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1. Overview

In this quick tutorial, we'll learn about the @DirtiesContext annotation. We'll also show a standard way to use the annotation for testing.

2. @DirtiesContext

@DirtiesContext is a Spring testing annotation. It indicates the associated test or class modifies the ApplicationContext. It tells the testing framework to close and recreate the context for later tests.

We can annotate a test method or an entire class. By setting the MethodMode or ClassMode, we can control when Spring marks the context for closure.

If we place @DirtiesContext on a class, the annotation applies to every method in the class with the given ClassMode.

3. Testing Without Clearing the Spring Context

Let's say we have a User:

public class User {
    String firstName;
    String lastName;
}

We also have a very simple UserCache:

@Component
public class UserCache {

    @Getter
    private Set<String> userList = new HashSet<>();

    public boolean addUser(String user) {
        return userList.add(user);
    }

    public void printUserList(String message) {
        System.out.println(message + ": " + userList);
    }

}

We create an integration test to load up and test the full application:

@TestMethodOrder(OrderAnnotation.class)
@ExtendWith(SpringExtension.class)
@SpringBootTest(classes = SpringDataRestApplication.class)
class DirtiesContextIntegrationTest {

    @Autowired
    protected UserCache userCache;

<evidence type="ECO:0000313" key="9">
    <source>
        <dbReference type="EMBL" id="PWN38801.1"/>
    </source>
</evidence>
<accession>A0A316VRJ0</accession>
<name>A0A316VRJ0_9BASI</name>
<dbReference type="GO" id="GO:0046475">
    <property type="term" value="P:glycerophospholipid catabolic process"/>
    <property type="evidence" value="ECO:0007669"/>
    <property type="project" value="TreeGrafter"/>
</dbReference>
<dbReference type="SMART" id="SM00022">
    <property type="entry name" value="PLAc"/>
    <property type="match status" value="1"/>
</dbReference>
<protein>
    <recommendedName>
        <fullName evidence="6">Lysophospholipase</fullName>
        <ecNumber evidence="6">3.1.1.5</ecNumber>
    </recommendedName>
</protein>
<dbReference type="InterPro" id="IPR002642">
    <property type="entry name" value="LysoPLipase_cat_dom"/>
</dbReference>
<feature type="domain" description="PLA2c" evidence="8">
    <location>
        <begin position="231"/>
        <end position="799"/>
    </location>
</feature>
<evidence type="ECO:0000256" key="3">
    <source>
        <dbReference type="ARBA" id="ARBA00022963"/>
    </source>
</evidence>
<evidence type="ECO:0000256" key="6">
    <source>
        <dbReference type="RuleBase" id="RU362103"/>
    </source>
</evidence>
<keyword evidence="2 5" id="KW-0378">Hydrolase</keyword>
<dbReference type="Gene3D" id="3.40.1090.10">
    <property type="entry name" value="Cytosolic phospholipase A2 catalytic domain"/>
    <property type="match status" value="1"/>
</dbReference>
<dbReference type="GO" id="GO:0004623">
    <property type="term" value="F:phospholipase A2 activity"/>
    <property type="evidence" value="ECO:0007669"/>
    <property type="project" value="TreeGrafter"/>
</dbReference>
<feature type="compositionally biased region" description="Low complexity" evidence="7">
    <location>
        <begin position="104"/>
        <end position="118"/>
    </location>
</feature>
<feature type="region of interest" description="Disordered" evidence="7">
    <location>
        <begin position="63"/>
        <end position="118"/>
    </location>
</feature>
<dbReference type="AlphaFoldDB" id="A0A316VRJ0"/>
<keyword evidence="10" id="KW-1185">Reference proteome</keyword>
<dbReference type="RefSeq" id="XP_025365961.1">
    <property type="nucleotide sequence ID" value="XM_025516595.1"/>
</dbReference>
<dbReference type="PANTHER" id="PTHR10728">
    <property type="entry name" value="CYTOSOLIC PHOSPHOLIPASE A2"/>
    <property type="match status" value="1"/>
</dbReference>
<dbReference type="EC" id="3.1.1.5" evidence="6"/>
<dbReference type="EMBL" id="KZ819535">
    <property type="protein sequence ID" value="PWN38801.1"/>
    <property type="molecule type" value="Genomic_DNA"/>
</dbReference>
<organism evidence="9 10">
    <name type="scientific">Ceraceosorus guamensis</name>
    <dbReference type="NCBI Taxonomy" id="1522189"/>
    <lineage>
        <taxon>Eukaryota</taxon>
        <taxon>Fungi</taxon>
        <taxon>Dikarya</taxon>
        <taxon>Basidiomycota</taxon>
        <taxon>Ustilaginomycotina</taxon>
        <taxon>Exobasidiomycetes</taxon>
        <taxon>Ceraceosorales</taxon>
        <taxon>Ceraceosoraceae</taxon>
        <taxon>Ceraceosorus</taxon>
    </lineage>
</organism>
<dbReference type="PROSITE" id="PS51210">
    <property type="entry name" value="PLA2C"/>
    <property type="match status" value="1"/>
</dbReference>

...
}

The first method, addJaneDoeAndPrintCache, adds an entry to the cache:

@Test
@Order(1)
void addJaneDoeAndPrintCache() {
    userCache.addUser("Jane Doe");
    userCache.printUserList("addJaneDoeAndPrintCache");
}

After adding a user to the cache, it prints the contents of the cache:

addJaneDoeAndPrintCache: [Jane Doe]

Next, printCache prints the user cache again:

@Test
@Order(2)
void printCache() {
    userCache.printUserList("printCache");
}

It contains the name added in the previous test:

printCache: [Jane Doe]

Let's say a later test was relying on an empty cache for some assertions. The previously inserted names may cause undesired behavior.

4. Using @DirtiesContext

Now we'll show @DirtiesContext with the default MethodModeAFTER_METHOD. This means Spring will mark the context for closure after the corresponding test method completes.

To isolate changes to a test, we add @DirtiesContext. Let's see how it works.

The addJohnDoeAndPrintCache test method adds a user to the cache. We have also added the @DirtiesContext annotation, which says the context should shut down at the end of the test method:

@DirtiesContext(methodMode = MethodMode.AFTER_METHOD)
@Test
@Order(3)
void addJohnDoeAndPrintCache() {
    userCache.addUser("John Doe");
    userCache.printUserList("addJohnDoeAndPrintCache");
}

The output is now:

addJohnDoeAndPrintCache: [John Doe, Jane Doe]

Finally, printCacheAgain prints the cache again:

@Test
@Order(4)
void printCacheAgain() {
    userCache.printUserList("printCacheAgain");
}

Running the full test class, we see the Spring context reload in between addJohnDoeAndPrintCache and printCacheAgain. So the cache reinitializes, and the output is empty:

printCacheAgain: []

5. Other Supported Test Phases

The example above shows the after current test method phase. Let's do a quick summary of the phases:

5.1. Class Level

The ClassMode options for a test class define when the context is reset:

  • BEFORE_CLASS: Before current test class
  • BEFORE_EACH_TEST_METHOD: Before each test method in the current test class
  • AFTER_EACH_TEST_METHOD: After each test method in the current test class
  • AFTER_CLASS: After the current test class

5.2. Method Level

The MethodMode options for an individual method define when the context is reset:

  • BEFORE_METHOD: Before the current test method
  • AFTER_METHOD: After the current test method

6. Conclusion

In this article, we presented the @DirtiesContext testing annotation.

As always, the example code is available over on GitHub.

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